Impact of COVID-19 on TB epidemiology in South Korea

H. Choi, Y. Ko, C. Y. Lee, S. J. Chung, H. I. Kim, J. H. Kim, S. Park, Y. I. Hwang, S. H. Jang, K. S. Jung, Y. K. Kim, J. Y. Park

Research output: Contribution to journalArticlepeer-review

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SETTING: Five referral hospitals, South Korea. OBJECTIVE: To assess epidemiological changes in TB before and during the COVID-19 pandemic. DESIGN: This was a multicentre cohort study of 3,969 patients diagnosed with TB. RESULTS: We analysed 3,453 patients diagnosed with TB prior to the COVID-19 pandemic (January 2016-February 2020) and 516 during the pandemic (March-November 2020). During the pandemic, the number of patients visits declined by 15% from the previous 4-year average, and the number of patients diagnosed with TB decreased by 17%. Patients diagnosed during the pandemic were older than those diagnosed before the pandemic (mean age, 60.2 vs. 56.6 years, P, 0.001). The proportion of patients to have primary TB at a younger age (births after 1980) among those diagnosed with TB was significantly lower during the pandemic than before (17.8% in 2020 vs. 23.5% in 2016, 24.0% in 2017, 22.5% in 2018, 23.5% in 2019; P ¼ 0.005). CONCLUSIONS: The COVID-19 pandemic resulted in a reduction in the number of visits to respiratory departments, leading to fewer patients being diagnosed with TB. However, our results suggest that universal personal preventive measures help to suppress TB transmission in regions with intermediate TB burden.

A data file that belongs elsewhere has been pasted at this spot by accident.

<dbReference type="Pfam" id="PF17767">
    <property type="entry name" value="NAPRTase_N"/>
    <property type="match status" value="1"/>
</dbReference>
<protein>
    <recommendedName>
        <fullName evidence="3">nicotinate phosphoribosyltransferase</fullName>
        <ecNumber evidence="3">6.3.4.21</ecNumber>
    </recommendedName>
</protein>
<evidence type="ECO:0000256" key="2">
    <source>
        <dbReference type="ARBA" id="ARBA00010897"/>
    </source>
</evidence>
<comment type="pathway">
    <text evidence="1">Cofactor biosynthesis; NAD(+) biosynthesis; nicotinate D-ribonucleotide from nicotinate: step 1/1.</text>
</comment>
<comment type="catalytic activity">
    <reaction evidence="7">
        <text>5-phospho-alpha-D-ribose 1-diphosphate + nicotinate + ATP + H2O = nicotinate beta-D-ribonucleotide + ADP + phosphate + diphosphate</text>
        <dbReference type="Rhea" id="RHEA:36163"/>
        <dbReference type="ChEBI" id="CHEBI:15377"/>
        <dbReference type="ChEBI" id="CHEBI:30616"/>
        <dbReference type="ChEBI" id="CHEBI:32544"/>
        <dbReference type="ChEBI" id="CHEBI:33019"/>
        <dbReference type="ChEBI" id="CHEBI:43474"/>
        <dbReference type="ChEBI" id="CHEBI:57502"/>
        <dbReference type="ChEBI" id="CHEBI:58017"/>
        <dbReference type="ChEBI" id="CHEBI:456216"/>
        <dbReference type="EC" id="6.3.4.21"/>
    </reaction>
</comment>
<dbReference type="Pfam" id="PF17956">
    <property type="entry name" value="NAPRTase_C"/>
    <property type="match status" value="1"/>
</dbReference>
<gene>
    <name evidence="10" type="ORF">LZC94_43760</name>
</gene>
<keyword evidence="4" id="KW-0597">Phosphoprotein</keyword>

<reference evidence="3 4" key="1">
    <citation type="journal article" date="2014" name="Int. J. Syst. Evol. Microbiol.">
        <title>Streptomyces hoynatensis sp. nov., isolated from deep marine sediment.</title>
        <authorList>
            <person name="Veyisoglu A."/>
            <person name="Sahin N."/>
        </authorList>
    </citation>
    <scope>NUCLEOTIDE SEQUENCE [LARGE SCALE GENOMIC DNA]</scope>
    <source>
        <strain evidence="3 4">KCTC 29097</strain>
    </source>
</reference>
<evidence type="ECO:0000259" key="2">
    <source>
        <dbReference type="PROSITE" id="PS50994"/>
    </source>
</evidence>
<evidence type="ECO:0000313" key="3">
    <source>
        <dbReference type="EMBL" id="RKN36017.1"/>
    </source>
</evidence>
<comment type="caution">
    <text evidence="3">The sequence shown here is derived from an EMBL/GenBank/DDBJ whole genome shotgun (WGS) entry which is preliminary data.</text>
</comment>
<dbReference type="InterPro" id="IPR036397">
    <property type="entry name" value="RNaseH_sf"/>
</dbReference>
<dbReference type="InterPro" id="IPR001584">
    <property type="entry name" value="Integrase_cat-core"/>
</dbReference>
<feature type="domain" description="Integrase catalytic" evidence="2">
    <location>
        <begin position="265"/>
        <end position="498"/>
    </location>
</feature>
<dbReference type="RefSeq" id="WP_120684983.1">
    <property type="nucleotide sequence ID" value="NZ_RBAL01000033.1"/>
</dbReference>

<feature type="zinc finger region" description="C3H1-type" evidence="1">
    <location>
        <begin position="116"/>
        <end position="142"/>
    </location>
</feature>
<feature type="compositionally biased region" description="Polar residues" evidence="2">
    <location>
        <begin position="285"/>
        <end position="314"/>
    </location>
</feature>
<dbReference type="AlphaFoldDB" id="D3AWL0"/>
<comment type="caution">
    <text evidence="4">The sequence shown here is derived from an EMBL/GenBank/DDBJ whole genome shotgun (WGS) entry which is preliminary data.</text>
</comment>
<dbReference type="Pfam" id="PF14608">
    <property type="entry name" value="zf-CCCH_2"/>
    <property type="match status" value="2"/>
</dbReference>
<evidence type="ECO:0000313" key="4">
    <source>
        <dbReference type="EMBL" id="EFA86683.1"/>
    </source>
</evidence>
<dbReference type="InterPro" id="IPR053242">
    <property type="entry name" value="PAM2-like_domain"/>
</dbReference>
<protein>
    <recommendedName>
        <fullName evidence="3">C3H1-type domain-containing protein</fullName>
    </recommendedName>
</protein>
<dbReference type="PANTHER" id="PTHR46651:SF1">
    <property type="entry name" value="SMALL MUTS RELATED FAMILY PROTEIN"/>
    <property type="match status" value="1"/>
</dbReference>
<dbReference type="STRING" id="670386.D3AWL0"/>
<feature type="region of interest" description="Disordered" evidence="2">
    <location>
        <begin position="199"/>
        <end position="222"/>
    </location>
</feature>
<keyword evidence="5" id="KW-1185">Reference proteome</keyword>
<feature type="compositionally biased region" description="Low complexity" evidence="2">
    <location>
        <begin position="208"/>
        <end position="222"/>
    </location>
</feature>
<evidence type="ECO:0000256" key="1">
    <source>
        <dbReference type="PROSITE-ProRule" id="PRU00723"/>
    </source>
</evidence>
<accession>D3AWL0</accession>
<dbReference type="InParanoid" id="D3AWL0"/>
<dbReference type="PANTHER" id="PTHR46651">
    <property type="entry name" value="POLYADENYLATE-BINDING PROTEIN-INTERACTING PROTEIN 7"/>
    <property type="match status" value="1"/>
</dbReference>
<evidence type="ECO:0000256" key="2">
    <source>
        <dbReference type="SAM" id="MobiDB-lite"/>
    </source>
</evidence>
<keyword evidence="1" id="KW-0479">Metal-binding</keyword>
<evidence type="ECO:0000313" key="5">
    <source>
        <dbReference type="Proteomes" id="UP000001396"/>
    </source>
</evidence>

Original languageEnglish
Pages (from-to)854-860
Number of pages7
JournalInternational Journal of Tuberculosis and Lung Disease
Issue number10
StatePublished - 1 Oct 2021

Bibliographical note

Funding Information:
This research was supported by Basic Science Research Programme through the National Research Foundation of Korea (NRF) funded by the Ministry of Science, Information and Communications Technologies, Seoul (No. 2019R1G1A1008692 to HC) and the Korean Ministry of Education, Seoul, Republic of Korea (No. 2021R1I1A3052416 to HC). The funders had no role in the design of the study, the collection and analysis of the data, or the preparation of the manuscript. Conflict of interests: none declared.

Publisher Copyright:
© 2021 The Union


  • COVID-19
  • Epidemiology
  • Transmission
  • Tuberculosis


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